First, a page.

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Looking for a great summer detox? There’s no need to deprive yourself with a strict juice cleanse or a cabbage diet. The following 10 yoga poses will help your digestion, boost strength and flexibility, and leave you feeling your best. Take them one at a time or practice the entire sequence as a flow to feel lighter and happier this season.
10 Detoxifying Yoga Poses for a Summer ‘Cleanse’
How-to: From Tadasana, bend your knees and drop your seat until your thighs are almost parallel to the ground. Spread your toes and dig into your heels for grounding. Bring your hands to heart center and widen your elbows to lengthen your side body in Chair Pose. Twist from the navel to the right and hook your left elbow onto your thigh or knee (it’s OK if your elbow doesn’t reach the leg—just twist as much as you can). As you inhale, lengthen your spine, and as you exhale, increase the twist. Stay for 5 breaths. Repeat on left side.
Why we love it: Twisted Chair strengthens the low back, increases flexibility, and tones the internal organs, especially the digestive system. Energetically, it helps you wring out what you don’t need.
Twisted Prayer Lunge
How-to: From Downward-Facing Dog, step your right foot forward between your hands, reach your arms up toward the sky into High Lunge, Crescent Variation. Bring your hands to heart center, elbows wide. Twist from the navel to the right and hook your left elbow onto your thigh or knee. If your elbow doesn’t reach, don’t worry. The inhales help you lengthen and the exhales help you twist more. Stay for 5 breaths. Repeat on the left side.
Why we love it: Twisted Prayer Lunge strengthens your low back, increases flexibility, improves your posture, and releases tension in the neck and shoulders. It also releases toxic anxiety and stray thoughts, and makes lots of room for more positive energy.
See also Kathryn Budig’s Twist + Detox Video
3. Warrior II
How-to: From Downward-Facing Dog, step your right foot forward between your hands. Spin your left heel down with the edge of your left foot parallel to the back edge of your mat. Windmill your arms up, left arm back and right arm forward. Make sure your feet are wide with ankles under wrists. Bend your right knee over your right ankle while the left leg stays straight. Using the strength of your legs, drop your hips and lift your pelvic floor. Make sure your shoulders are stacked over your hips. Engage your biceps and shoot energy out of your fingertips. Gaze over your right middle finger. Hold for 5 breaths. Repeat Warrior II on the left side.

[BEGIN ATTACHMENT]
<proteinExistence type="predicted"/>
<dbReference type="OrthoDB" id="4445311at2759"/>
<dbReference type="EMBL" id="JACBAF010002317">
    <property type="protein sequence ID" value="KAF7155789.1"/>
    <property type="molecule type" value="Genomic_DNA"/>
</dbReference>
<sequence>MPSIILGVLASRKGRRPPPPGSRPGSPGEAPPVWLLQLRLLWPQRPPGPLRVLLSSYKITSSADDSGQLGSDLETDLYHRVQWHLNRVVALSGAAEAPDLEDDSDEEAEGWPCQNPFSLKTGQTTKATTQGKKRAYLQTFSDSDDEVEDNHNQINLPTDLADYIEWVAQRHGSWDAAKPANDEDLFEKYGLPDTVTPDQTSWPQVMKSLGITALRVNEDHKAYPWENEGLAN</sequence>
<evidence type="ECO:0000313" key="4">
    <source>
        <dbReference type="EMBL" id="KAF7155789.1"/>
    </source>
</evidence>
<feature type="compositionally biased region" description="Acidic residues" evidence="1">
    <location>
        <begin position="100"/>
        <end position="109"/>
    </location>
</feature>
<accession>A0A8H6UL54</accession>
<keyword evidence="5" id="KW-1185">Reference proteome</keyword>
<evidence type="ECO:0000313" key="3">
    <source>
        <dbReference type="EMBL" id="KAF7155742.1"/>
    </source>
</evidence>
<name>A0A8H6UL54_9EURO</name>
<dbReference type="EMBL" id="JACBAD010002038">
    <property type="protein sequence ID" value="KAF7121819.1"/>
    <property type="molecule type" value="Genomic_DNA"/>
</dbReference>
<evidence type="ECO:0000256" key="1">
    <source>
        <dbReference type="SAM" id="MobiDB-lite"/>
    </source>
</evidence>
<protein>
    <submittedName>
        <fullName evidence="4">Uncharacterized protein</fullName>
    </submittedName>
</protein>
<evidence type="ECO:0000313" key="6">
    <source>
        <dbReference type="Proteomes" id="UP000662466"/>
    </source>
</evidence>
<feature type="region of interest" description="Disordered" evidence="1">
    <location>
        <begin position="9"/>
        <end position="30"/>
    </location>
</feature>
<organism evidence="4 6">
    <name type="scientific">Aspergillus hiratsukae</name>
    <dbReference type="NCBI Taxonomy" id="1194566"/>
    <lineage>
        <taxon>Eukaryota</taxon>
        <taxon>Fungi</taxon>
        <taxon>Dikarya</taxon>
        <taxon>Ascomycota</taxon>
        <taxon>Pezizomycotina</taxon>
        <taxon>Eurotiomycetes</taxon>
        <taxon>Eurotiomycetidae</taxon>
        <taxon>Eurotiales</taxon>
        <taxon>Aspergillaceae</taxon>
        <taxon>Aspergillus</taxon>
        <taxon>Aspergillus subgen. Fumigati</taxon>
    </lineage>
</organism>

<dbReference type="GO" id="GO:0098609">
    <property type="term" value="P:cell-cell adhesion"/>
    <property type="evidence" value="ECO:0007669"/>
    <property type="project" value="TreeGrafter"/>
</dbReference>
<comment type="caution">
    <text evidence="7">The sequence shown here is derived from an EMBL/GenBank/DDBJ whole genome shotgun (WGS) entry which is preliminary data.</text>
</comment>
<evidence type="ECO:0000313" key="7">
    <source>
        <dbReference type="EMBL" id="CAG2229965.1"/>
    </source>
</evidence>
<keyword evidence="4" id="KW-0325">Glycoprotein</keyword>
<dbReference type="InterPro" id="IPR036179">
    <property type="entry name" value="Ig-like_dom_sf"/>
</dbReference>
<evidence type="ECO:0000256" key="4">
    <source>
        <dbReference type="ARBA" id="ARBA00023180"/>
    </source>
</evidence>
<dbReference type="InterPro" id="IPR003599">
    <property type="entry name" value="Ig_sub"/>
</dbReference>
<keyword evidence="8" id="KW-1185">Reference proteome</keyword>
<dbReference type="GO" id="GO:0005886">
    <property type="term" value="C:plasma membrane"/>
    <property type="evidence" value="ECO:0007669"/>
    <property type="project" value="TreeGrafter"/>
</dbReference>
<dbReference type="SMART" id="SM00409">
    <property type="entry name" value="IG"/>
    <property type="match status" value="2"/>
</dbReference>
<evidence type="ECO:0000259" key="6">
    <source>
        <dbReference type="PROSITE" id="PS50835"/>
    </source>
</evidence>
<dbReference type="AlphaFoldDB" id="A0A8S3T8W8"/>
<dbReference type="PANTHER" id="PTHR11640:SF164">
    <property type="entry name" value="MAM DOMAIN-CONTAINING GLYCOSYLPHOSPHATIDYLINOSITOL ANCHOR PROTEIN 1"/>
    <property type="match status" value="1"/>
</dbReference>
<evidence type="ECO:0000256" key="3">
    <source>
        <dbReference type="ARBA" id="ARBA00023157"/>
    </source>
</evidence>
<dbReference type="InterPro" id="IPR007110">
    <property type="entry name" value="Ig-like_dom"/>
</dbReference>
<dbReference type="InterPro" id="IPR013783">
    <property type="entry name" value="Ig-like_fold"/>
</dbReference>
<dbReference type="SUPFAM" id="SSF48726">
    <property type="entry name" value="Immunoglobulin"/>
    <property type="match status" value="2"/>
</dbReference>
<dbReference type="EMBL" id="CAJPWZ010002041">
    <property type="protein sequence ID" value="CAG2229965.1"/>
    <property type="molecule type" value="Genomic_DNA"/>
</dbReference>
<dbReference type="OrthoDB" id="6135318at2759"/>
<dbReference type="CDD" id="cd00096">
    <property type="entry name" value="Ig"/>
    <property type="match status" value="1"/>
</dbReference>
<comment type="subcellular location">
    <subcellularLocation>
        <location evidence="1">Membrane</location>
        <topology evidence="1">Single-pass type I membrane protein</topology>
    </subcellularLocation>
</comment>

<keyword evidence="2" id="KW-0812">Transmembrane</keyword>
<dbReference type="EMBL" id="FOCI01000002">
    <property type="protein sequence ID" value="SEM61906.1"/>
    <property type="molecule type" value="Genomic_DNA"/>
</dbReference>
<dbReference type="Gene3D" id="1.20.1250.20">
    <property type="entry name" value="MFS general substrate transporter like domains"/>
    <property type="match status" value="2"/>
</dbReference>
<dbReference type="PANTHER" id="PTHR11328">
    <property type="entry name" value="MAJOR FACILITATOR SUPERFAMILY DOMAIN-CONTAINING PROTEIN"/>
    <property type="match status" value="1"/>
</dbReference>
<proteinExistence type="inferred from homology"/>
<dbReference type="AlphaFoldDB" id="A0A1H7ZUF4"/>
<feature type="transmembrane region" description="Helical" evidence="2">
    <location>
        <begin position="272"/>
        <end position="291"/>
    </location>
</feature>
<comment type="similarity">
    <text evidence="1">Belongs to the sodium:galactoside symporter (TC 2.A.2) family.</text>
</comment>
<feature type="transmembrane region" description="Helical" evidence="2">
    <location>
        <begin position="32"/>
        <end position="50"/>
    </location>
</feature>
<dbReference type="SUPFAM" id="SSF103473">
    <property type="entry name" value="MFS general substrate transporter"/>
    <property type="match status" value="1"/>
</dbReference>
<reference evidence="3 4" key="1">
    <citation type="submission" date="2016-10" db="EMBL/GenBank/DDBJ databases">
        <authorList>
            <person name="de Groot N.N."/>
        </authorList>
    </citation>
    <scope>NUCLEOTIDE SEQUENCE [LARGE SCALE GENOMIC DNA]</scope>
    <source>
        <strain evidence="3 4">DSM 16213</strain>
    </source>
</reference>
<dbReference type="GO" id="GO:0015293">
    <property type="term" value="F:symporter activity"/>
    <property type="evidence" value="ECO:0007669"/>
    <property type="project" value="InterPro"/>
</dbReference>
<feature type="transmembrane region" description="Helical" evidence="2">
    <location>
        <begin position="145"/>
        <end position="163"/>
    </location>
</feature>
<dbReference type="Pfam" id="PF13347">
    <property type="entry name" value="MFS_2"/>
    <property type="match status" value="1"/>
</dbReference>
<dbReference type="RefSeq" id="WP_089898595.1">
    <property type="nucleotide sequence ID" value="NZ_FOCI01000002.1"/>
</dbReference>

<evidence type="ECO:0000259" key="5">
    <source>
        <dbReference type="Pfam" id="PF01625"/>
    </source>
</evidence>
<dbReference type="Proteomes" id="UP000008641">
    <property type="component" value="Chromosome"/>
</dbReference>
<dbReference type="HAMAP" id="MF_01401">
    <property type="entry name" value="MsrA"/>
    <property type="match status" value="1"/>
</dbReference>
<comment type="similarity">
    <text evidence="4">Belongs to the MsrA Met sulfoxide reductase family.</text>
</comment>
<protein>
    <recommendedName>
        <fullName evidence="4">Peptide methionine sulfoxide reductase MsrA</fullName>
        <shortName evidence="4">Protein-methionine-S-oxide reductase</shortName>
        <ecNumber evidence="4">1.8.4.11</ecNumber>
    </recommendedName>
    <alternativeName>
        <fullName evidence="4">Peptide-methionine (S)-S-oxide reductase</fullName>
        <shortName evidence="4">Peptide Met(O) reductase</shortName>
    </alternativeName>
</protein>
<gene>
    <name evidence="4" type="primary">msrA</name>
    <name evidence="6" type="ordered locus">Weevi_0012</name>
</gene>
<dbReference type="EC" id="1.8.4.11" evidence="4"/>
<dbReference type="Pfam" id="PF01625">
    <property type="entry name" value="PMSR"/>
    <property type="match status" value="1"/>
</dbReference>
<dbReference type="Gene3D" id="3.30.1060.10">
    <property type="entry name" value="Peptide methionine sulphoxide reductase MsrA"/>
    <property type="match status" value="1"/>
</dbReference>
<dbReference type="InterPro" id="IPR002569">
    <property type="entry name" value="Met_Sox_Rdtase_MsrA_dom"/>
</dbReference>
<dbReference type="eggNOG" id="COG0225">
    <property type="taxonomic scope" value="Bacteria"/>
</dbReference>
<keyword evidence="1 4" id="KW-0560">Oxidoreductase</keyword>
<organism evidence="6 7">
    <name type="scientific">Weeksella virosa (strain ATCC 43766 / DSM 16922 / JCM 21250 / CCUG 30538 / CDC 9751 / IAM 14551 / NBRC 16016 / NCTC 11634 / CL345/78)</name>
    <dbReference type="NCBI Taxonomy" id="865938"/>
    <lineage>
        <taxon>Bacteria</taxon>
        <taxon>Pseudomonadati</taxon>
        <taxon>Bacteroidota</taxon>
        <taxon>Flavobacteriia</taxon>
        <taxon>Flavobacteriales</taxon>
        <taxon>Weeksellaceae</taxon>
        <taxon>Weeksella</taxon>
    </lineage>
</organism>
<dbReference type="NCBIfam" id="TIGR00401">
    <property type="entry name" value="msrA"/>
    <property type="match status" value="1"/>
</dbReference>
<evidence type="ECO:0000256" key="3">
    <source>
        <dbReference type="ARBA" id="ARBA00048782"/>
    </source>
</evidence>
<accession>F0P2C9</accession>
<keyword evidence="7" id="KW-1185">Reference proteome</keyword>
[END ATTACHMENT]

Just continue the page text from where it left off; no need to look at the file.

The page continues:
Why we love it: Warrior II builds physical and mental stamina while clearing and focusing the mind. It also tones the legs, strengthens the arms, opens the hips, and releases emotions.
How-to:From Warrior II, bend the left knee deeply until you’re almost sitting on your left heel. You do not have to go that deep if you feel too much sensation or pulling in the inner thighs or right hamstring. Try to keep the left heel rooted to the mat. Your right leg stays long and straight with the toes pointed upward. The spine will want to round, so lengthen through your back as much as you can. Hands can be at heart center, or you can take a bind. Extend the left arm in front of the left shin, hand on the mat. Reach the right arm up and straight to the right. Wrap the left arm behind the back and the right hand grabs your wrist, fingers, or a strap. Gaze over the right shoulder if it’s OK for your neck. Stay for 5 breaths in Skandasana. Put both hands on the ground to come back up, and repeat from Warrior II on the other side.
Why we love it: This deep side lunge releases tension in the hips while strengthening the core and lengthening the hamstrings. It also encourages flexibility in the body and mind.
5. Half Moon
How-to: From Warrior II with the right foot forward, put your left hand on your hip. Look down at your right foot and bend your right knee. Lift the left leg into the air with the heel in line with the hip. Place your right hand under your right shoulder at 1 o’clock on a block or on the floor. Flex the left foot and bring the left toes forward so you can see them with your right eye. Stack the left hip on the right hip. Keep the left hand on your hip or reach it up to the sky. Fill your lungs with breath and spin the ribs toward the ceiling for Half Moon. Hold for 5 breaths. To get out, hover the right hand, bend the right knee and slowly bring the left foot back down to your mat. Repeat on the left from Warrior II with the left foot forward.